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The perception of emptiness

In an ACI Singapore class I'm studying Master Shantideva's famous work " A Guide to the Bodhisattva's Way of Life" (Bodhicaryavatara). A recurring tenant in his, or any other deep Buddhist teaching, is the concept, that the perception of the world around us isn't coming at us, but from us. Objects around us have no inherit nature without being observed (did the tree in the forest fall if nobody sees it?). The true nature of things is emptiness which Buddhist practise tries to perceive on the road to enlightenment.
My scientific mind screams: that cannot be! Nature is as it is, it doesn't care if it is perceived or not. Gravity was there, long before Newton was hit by an apple and works as it works, regardless of our understanding for it.
I have a tried and tested strategy to deal with things I don't understand: I try to explain it to others. Works more often than not. Here we go:
The perception of Lightning changes over time.jpg
(image based on a Wikimedia original)
Looking at the perception of a lightning: over time it moved from "the gods are angry" to "a weather phenomenon" to "an electrical charge" etc. With each scientific discovery our understanding of the phenomenon changes - this is by the way the beauty of the scientific method: adopting our view of the world based on our expanding abilities.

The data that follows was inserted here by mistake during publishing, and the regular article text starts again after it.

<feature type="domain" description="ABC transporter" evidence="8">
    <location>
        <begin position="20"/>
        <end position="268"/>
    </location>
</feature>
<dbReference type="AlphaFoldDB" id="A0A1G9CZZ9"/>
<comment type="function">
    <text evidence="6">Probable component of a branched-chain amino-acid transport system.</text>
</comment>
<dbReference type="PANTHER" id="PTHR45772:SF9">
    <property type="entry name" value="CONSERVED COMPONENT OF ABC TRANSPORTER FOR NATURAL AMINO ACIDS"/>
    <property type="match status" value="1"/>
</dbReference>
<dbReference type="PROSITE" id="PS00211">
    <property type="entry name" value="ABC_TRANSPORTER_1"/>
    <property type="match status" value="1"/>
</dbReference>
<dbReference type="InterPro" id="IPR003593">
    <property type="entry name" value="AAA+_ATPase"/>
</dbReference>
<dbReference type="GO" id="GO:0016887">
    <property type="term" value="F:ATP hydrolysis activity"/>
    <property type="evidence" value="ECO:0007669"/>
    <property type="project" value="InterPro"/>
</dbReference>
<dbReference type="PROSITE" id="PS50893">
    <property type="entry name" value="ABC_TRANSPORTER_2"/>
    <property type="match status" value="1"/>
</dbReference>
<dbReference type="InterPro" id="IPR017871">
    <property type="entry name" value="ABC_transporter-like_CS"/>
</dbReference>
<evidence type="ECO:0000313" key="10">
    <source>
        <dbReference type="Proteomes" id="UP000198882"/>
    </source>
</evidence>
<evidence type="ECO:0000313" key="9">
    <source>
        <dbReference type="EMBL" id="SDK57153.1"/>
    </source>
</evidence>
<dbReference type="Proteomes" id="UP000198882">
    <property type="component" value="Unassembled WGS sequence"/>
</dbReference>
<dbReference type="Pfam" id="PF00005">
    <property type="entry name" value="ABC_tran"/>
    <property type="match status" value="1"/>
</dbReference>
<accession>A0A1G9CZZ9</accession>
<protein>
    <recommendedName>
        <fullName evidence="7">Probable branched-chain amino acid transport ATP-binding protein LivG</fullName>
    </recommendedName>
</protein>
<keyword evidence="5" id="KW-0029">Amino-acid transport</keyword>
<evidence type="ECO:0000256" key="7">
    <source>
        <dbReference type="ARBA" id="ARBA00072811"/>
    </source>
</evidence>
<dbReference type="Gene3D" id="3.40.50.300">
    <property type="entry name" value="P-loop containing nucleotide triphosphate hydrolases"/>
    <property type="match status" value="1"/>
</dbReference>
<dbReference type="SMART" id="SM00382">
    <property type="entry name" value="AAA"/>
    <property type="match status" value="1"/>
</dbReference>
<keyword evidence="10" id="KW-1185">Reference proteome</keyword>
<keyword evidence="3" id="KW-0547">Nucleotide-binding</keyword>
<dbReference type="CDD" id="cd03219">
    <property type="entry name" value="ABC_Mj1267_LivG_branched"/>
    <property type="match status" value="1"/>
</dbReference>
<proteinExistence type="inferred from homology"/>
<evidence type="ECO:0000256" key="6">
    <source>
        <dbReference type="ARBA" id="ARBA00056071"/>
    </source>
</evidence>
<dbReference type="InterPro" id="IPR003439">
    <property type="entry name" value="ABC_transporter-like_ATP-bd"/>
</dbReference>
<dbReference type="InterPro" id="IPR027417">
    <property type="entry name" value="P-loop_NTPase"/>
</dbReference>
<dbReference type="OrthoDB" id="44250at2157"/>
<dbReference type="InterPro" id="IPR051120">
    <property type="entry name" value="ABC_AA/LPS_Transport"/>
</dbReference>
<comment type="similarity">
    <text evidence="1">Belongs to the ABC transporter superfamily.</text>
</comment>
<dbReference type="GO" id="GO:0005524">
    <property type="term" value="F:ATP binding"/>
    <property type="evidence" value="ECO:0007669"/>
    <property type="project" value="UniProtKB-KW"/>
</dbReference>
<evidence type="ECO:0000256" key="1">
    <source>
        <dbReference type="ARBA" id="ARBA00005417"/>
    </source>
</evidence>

With each insight we commonly believe to get closer to the real nature of things, unless you ask really smart people who confirm, every answer poses more new questions.
In a nutshell:
Our perception of "reality" is limited and defined by the filter of our abilities, preferences or insights (one man's delight can be another man's poison). Whatever we discover, we are stuck inside our ever expanding balloon of perceptions, not able to see through the skin and encounter the reality outside. To perceive the ultimate reality we need to pierce through that shell called the "I". Buddhists suggest to use deep mediation for that. Leaving the I behind, the duality between observer and observed breaks down. At that moment the realisation kicks in, that the ultimate reality is emptiness.
Sharing such an experience is (almost?) impossible, Lao Tsu tells us why in the: Dao De Ching:" The Tao that can be spoken is not the eternal Tao". So here you have it, the spiritual triptych of attempts to label what defies labeling: " Emptiness, Ultimate Reality, TAO"
Something to chew on: when the I dissolved, who had the realisation?

Posted by on 11 February 2014 | Comments (1) | categories: After hours


  1. posted by Ian Randall on Tuesday 11 February 2014 AD:
    The Buddhists may be on to something, quantum physics also teaches that certain particles don't take on a state until they are observed. My question is who was around to make the first observation? i.e. If light has taken billions of years to get here and didn't exist until it was first observed, then who observed it? And what drew their attention to it in the first place?